Executive Intelligence Review

FROM EIR DAILY ALERT


Political Fight for India’s Manned Space Program Will Be Won by Prime Minister Modi

Aug. 28, 2018 (EIRNS)—Yesterday, the Chairman of the Indian Space Research Organization K. Sivan, in a session with reporters in New Delhi, detailed how ISRO will carry out Prime Minister Narendra Modi’s plan for India to launch an Indian astronaut by 2022. It will be a five to seven-day mission, during which the crew will carry out microgravity experiments. Sivan said that 13,000 jobs would be created in industry to carry out the mission, and ISRO will add 900. Space capsule recovery experiments have been carried out, and a prototype spacesuit designed. ISRO is planning either a sea or land landing, he reported. “Soon, you will see advertisements for selecting potential astronauts,” said Sivan.

The previous day, the City of London’s Financial Times gave voice to the opposition, which has stalled the manned project, and even the Indian satellite program, throughout ISRO’s history. Most of the opposition, naturally, comes from the financial mafia, and the professional India pessimists. “I think if you did a grand cost-benefit analysis, this wouldn’t rank very high among the priorities,” says Vivek Dehejia of the IDFC Institute. “When we’re a rich country we’ll have plenty of time to put a man on the Moon,” says Dehejia—a student of Robert Mundell’s—purposely distorting what is even being proposed.

The Indian space program is often contrasted with China’s. Dehejia advises, “if you want to beat China, beat them on the economy” with clearly no comprehension of how China is enabling “sustained growth,” or why it is spending substantial sums on a space program, while so successfully fighting poverty.

The scientific community is mobilized to secure funding and support for the program. On Aug. 26, highly respected biologist, and principal scientific advisor to the government, K. Vijay Raghavan acknowledged that the program and timeline are a challenge, but says ISRO has been moving on the mission. Dr. Raghavan explained that opposition was raised as far back as India’s development of rockets in the 1970s. He dismissed questions about the money spent on “expensive” space missions, saying “We anticipate the short-term and long-term benefits.” (In fact, it is estimated that the $1.5 billion manned mission will cost $1.15 per Indian over four years).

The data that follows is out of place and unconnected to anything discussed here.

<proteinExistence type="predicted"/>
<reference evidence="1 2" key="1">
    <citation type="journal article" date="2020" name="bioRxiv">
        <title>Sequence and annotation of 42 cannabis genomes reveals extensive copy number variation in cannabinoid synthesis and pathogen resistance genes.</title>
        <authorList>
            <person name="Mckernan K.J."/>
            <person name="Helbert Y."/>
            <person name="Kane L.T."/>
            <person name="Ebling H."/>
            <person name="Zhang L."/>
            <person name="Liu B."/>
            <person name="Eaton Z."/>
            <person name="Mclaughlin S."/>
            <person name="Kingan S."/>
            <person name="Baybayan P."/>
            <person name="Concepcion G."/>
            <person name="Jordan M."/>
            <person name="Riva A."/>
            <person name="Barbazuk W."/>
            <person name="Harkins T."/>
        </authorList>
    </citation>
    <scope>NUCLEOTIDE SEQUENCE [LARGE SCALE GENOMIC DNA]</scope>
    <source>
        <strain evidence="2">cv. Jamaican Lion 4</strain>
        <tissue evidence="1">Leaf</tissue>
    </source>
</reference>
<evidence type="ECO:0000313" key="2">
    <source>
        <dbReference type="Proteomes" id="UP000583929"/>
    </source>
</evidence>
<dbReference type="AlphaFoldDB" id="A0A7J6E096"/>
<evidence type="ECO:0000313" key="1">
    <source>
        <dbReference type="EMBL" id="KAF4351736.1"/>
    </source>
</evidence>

He sees the program as a technology driver for the economy, pointing out that today India has to import electronic parts and other equipment, but that “We can use this manned mission to promote domestic industry and science.”

He concludes that the mission will also inspire the young generation, and all Indians will be proud of it.

Rodman Narashima, former director of India’s National Aerospace Laboratories, reports that in his conversations throughout his career with working-class Indians about the space program,

“It is their dream to send their kids to university so they can do things like space technology.... I’ve hardly found anybody who thinks it shouldn’t be done.”

This mission can succeed because of Prime Minister Modi’s Kennedy-like setting of a challenging national mission, and a deadline to meet it. It is a statement on economic policy, seen through the example of the space program, which puts advanced technology and breakthroughs in science rather than “appropriate technology” as the driver of tomorrow’s Indian economy.

And it sets an example to the many other developing nations determined to overcome poverty.

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